Forests Not Coal: Greenpeace In An Epic Battle To Save Forests From Coal

Posted on August 30, 2012 in Environment

By Ignatius Joseph:

A new Greenpeace India campaign is gearing up to take on the Indian coal industry, coal ministry and even the Prime Minister. The environmental action group is determined to create awareness about how coal mining in Central India destroys forests, indigenous forest communities, endangered tigers and other wildlife. Of course, it also causes severe environmental damage like air and water pollution and increases carbon emissions. The new website created by Greenpeace on 19th July 2012, is asking people to sign a petition which asks the PM to stop coal mining in forest areas, has already got more than 50,000 signatures from web users.

Greenpeace will deliver this petition to Prime Minister Manmohan Singh in October at the Convention on Biological Diversity (CBD) that India is hosting in Hyderabad. Signed by 150 government leaders, the Convention on Biological Diversity is dedicated to promoting sustainable development and conserving bio-diversity. The PM is a guest speaker at the international event and Greenpeace feels that this is the ideal time to address this important issue of protecting our last remaining forests.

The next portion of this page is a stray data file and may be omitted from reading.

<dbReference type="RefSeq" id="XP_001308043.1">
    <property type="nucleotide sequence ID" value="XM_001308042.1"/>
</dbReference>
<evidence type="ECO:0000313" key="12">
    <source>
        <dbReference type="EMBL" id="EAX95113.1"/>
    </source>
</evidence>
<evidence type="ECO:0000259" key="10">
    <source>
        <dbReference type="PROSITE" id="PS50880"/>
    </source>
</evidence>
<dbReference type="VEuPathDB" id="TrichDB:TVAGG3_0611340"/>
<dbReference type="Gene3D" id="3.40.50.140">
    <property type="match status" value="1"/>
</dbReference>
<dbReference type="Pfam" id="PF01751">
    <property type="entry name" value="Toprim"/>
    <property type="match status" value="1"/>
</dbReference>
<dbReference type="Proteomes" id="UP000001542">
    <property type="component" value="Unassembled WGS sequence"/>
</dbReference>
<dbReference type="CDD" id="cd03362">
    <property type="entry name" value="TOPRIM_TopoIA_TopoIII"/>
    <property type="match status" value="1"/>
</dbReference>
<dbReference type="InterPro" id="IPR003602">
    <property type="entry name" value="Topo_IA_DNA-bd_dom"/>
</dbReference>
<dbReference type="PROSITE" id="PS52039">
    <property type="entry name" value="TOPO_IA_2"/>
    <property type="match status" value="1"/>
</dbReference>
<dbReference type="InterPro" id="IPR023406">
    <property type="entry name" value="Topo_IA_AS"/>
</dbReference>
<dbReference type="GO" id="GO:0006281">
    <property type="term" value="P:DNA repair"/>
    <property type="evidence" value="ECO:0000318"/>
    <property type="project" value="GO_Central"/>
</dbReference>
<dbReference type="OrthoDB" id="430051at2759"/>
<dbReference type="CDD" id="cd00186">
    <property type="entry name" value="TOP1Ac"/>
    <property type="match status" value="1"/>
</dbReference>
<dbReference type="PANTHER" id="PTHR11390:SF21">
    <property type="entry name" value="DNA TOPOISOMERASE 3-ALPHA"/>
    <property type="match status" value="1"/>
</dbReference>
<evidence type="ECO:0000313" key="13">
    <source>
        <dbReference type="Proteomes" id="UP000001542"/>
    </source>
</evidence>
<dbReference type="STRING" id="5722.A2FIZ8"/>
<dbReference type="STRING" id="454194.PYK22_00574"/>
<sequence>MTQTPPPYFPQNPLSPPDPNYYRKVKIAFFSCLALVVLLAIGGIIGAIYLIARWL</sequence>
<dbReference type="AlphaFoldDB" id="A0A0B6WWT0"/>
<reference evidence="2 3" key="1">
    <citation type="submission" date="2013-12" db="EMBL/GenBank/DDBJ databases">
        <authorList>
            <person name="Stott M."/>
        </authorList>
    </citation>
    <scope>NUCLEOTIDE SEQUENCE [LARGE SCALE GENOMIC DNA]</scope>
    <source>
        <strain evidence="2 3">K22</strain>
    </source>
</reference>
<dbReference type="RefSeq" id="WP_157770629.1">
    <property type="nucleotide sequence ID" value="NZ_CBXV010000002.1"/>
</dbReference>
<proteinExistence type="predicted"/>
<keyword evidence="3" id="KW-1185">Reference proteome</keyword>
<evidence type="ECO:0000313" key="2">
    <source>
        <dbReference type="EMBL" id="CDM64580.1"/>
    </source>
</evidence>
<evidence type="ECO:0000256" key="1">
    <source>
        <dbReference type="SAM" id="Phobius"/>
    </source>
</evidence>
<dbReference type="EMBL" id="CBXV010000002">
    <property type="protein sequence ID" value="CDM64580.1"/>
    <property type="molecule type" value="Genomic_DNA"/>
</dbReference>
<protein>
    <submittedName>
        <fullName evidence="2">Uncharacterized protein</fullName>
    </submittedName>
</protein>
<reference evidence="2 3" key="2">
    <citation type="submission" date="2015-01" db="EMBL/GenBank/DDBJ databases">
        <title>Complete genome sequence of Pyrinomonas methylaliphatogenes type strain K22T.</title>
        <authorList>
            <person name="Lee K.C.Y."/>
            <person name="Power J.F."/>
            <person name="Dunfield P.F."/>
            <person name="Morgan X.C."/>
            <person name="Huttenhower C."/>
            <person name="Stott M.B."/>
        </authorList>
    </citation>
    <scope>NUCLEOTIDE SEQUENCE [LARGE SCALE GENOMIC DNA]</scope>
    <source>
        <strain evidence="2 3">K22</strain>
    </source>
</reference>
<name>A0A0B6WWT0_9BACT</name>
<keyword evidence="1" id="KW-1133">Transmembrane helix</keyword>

A lot of the coal in India is mined in Central India in Madhya Pradesh, Chhattisgarh, Jharkhand and parts of Odisha and eastern Maharashtra. This same mining belt happens to be India’s largest contiguous tiger landscape and coal fields here are in proximity to at least 10 Tiger Reserves. Proposed coal mining threatens over one million hectares of forest in just 13 of the coalfields in Central India. Vital corridors linking the tiger reserves of Bandhavgarh, Kanha, Achanakmar, Sanjay-Dubri, Palamu, Satkosia and Tadoba-Andhari come under threat. Furthermore, 35 percent of India’s 1,700 tigers live in Central India and we will see a reduction in this number if coal mining continues unabated.

Recently forests in Mahan, Madhya Pradesh, got provisional clearance for mining. This sets a dangerous precedent where forests are blindly sacrificed for coal mining. Indigenous communities who live in the forests and depend on it for their livelihood are simply asked to leave. Coal companies sometimes compensate them or offer them jobs at the coal mines but these are meagre offerings when they are losing their homes, livelihood and way of life.

Another side to this issue is corruption. The leaked CAG report in March indicated that coal blocks allocated without auction between 2004 and 2009, when the PM was in charge of the coal ministry, led to undue benefits of Rs 10.67 lakh crore to private and public sector companies. The media called this the mother of all scams in India. The Greenpeace campaign addresses all these issues and even advocates a clean solution. Renewable energy like solar can reduce our dependence on coal mining.

The campaign asks the PM to step in and stop all new coal block allocations and forest clearances for mining until the coal scam is investigated and there is a clear demarcation of areas that shouldn’t be mined. To get more information and sign the petition, visit

Watch the action